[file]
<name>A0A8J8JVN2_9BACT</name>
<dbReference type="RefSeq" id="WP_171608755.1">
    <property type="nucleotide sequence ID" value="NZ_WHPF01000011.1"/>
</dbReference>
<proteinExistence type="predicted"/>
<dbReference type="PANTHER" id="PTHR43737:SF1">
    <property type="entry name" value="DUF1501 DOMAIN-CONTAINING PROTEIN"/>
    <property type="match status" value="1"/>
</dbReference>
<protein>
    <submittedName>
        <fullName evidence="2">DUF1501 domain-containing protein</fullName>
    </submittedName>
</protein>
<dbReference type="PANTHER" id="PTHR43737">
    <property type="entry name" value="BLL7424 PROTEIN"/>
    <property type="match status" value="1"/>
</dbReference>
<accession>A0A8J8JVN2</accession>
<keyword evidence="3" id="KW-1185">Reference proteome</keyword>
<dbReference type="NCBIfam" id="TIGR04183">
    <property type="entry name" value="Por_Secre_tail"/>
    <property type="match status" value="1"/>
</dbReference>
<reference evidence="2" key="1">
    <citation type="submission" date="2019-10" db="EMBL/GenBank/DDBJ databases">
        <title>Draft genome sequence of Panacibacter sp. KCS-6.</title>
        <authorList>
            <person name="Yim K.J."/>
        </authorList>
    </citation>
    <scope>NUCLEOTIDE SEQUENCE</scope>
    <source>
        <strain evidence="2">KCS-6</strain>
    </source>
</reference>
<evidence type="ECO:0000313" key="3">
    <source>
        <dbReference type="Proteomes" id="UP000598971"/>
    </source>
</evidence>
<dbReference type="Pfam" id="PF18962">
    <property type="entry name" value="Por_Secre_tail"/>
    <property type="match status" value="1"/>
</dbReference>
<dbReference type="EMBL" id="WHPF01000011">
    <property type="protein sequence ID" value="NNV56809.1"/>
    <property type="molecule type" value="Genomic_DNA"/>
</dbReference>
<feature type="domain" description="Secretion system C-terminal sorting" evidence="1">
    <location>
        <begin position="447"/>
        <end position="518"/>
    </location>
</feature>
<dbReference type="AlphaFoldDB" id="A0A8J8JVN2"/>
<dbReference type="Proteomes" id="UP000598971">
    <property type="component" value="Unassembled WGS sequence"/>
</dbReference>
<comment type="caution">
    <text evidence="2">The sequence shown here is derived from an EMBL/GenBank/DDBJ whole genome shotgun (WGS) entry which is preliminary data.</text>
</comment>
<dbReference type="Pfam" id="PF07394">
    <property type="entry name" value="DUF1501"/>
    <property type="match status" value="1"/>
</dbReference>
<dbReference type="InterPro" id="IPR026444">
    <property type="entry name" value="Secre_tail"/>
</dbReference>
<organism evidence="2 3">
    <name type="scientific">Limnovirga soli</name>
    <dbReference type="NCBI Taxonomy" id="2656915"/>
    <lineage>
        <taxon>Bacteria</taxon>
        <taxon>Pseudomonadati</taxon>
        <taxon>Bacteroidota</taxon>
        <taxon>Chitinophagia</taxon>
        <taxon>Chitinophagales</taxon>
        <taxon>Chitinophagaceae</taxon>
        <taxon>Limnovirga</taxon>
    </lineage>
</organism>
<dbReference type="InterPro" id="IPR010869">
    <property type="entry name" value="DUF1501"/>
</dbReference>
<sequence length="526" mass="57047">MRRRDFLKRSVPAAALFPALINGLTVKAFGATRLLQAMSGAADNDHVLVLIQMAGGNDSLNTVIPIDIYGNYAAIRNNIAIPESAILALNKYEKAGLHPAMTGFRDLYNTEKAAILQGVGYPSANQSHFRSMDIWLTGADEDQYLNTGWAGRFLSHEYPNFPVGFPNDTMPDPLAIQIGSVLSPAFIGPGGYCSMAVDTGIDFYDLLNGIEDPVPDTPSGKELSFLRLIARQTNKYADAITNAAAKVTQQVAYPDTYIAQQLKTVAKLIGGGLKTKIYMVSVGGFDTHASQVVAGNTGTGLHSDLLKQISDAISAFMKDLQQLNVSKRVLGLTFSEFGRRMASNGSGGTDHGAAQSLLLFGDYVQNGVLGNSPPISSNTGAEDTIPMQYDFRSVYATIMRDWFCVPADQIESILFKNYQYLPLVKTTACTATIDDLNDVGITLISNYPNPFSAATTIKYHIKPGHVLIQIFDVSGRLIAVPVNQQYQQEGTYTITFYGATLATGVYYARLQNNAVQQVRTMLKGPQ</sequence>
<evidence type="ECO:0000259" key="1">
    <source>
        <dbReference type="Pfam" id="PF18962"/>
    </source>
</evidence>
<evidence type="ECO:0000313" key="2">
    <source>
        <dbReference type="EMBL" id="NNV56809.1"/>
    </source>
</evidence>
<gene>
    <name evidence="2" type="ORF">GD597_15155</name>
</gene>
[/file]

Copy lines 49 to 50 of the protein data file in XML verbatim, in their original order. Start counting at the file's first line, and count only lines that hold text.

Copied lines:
</dbReference>
<feature type="domain" description="Secretion system C-terminal sorting" evidence="1">